The 'detox delusion': Health claims 'at best unfounded and at worst dangerous', argues professor
They promise to help you shed weight and purge your body of chemicals that are poisoning your body and mind. But the only thing that detox products will help you lose is money, a scientist said last night.
From diets based on raw fruit and vegetables, to foot spas and colonic hydrotherapy, there are dozens of treatments and products that claim to boost health by cleansing the body of chemicals.
Marketing is likely to become particularly fierce in the next few weeks, as millions who over-indulge during the Christmas period make New Year’s resolutions to be healthier.
But detox diets and other treatments are not the answer, an expert has warned. David Bender, an emeritus professor of nutritional biochemistry, said the body is perfectly capable of detoxing itself without any extra help. What is more, he says the claims made about detoxing are at best unfounded and more likely undeniably false. Some detox methods may even be dangerous, he claims.
In an article written in Society of Biology magazine The Biologist, he argues that the term detox has gone from being applied to a chemical reaction involved in the production of urine, to ‘a meaningless marketing term’. His piece, entitled The Detox Delusion, picks apart the claims made by those promoting detox diets.
Such diets usually involve eating large amounts of fruit, vegetables and juices, while drinking large amounts of water and steering clear of caffeine, sugar and alcohol.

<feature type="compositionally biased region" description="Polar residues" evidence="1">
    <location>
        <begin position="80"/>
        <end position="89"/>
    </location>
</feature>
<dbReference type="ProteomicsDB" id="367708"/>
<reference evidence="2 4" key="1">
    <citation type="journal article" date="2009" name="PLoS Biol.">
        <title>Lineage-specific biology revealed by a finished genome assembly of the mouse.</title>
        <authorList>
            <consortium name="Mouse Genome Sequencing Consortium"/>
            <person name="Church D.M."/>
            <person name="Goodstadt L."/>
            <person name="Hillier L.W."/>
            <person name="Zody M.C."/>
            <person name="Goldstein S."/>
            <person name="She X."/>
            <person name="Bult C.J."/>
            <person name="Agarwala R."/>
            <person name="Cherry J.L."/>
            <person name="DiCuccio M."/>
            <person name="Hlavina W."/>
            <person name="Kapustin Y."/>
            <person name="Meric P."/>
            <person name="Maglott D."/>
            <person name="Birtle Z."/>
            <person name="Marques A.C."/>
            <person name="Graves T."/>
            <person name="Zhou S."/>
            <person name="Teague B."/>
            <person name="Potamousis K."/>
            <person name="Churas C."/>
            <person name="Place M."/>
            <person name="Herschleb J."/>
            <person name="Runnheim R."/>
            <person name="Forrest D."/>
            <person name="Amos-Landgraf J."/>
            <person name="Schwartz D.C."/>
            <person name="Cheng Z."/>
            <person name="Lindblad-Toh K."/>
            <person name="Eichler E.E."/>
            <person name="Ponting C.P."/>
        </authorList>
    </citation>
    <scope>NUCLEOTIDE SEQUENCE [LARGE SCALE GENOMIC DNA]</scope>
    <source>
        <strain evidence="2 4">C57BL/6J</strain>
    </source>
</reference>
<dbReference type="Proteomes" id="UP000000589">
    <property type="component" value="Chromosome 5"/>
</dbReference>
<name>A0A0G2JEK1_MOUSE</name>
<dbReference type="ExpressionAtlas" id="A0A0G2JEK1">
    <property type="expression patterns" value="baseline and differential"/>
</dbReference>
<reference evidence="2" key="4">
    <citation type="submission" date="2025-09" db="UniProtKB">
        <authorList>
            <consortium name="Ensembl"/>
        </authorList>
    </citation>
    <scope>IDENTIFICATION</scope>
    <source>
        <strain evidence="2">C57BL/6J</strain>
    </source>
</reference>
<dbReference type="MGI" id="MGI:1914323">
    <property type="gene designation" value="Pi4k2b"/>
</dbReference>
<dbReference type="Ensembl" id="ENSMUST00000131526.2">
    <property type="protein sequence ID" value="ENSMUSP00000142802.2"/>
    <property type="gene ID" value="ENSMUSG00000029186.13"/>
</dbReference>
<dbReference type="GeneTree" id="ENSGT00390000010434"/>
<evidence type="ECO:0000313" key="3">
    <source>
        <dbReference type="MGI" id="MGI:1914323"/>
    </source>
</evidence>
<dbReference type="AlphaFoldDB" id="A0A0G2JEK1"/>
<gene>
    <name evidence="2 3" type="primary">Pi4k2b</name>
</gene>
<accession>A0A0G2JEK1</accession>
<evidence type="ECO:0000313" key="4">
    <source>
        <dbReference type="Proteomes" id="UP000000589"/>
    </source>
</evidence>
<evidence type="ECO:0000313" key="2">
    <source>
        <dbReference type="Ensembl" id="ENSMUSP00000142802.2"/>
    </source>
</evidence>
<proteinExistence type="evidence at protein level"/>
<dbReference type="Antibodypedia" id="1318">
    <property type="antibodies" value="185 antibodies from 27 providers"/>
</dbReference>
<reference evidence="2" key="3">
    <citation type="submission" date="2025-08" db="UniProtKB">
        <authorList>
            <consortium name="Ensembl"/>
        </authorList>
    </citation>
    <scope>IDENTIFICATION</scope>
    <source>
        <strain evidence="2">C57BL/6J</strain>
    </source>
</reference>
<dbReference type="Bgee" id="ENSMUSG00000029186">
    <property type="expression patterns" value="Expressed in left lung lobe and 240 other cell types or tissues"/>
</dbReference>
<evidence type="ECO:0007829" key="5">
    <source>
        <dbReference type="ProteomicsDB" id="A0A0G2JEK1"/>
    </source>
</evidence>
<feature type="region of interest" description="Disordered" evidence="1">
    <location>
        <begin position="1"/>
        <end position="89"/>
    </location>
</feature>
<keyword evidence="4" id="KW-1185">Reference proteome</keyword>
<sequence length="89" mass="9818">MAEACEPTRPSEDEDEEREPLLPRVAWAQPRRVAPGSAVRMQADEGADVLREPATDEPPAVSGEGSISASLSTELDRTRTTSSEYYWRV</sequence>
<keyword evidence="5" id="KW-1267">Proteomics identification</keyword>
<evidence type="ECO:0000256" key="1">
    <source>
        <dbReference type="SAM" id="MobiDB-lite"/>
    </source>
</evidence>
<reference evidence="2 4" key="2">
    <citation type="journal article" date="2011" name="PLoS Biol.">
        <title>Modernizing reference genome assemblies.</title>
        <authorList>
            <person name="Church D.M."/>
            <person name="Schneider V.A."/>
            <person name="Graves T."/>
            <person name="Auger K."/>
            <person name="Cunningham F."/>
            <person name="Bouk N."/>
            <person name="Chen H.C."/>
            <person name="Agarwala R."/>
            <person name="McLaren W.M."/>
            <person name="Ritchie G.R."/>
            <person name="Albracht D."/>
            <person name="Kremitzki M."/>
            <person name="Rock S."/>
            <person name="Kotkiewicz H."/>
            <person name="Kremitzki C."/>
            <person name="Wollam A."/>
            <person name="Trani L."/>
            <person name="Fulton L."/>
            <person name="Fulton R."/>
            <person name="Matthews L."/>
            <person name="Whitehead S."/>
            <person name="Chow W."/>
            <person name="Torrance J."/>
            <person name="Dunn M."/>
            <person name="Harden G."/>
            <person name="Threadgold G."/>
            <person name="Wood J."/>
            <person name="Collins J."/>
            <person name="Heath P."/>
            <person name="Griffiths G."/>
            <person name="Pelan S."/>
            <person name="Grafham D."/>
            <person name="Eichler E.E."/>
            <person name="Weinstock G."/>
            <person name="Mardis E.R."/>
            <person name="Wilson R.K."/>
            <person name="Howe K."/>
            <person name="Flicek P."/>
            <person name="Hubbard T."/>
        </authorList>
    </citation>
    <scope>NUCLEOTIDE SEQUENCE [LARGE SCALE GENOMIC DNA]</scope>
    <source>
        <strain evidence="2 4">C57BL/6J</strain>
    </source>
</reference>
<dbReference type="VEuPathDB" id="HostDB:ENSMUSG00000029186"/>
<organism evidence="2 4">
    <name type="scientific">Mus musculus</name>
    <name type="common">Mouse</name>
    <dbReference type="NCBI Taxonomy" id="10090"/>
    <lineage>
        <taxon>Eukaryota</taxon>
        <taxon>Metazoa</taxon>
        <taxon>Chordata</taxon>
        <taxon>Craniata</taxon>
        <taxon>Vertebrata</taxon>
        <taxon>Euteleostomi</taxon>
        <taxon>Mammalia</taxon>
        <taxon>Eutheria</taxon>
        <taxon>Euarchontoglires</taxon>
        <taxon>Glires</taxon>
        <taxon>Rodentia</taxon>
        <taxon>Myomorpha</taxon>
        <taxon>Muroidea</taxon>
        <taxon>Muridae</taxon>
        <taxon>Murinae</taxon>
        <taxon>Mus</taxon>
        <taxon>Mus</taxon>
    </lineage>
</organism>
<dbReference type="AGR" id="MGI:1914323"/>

They purport to boost health in a variety of ways, from raising energy levels to allowing the body to focus on self-healing. Professor Bender, of University College, London, writes: ‘I am not sure what “self-healing” is and the idea of “raised energy levels” is nonsense.
‘The whole philosophy of detox is based on the unlikely premise that accumulated toxins cause a sluggish metabolism, weight gain, general malaise and so on. ‘Weight gain is due to an imbalance between food consumption and energy expenditure. There is no magic shortcut for weight loss – you have to eat less and exercise more. It’s that simple.’
MEDICAL researchers have successfully treated six patients suffering from the blood-clotting disease known as haemophilia B by injecting them with the correct form of a defective gene.
Haemophilia B is the first well-known disease to appear treatable by gene therapy.
The general concept of gene therapy - replacing the defective gene in any genetic disease with the intact version - has long been alluring. But carrying it out in practice, usually by loading the replacement gene onto a virus that introduces it into human cells, has been a struggle.
The immune system is all too effective at killing the viruses before the genes can take effect.
The success with haemophilia B, reported online in The New England Journal of Medicine, embodies several minor improvements.
Haemophilia B is caused by a defect in the gene for factor IX and is fatal if untreated.
Patients were treated by infusing the delivery virus into their veins. The virus homes in on the cells of the liver, and the gene it carries then churns out correct copies of factor IX.
Four of the six patients could stop the usual treatment, injections of factor IX concentrate prepared from donated blood.
Treating a patient with concentrate costs $300,000 a year but the single required injection of the new delivery virus costs $30,000.
The disease occurs almost only in men because the factor IX gene lies on the X chromosome, of which men have a single copy.
Women who carry a defective gene on one X chromosome can compensate with the good copy on their other X chromosome, but they bequeath the defective copy to half their children.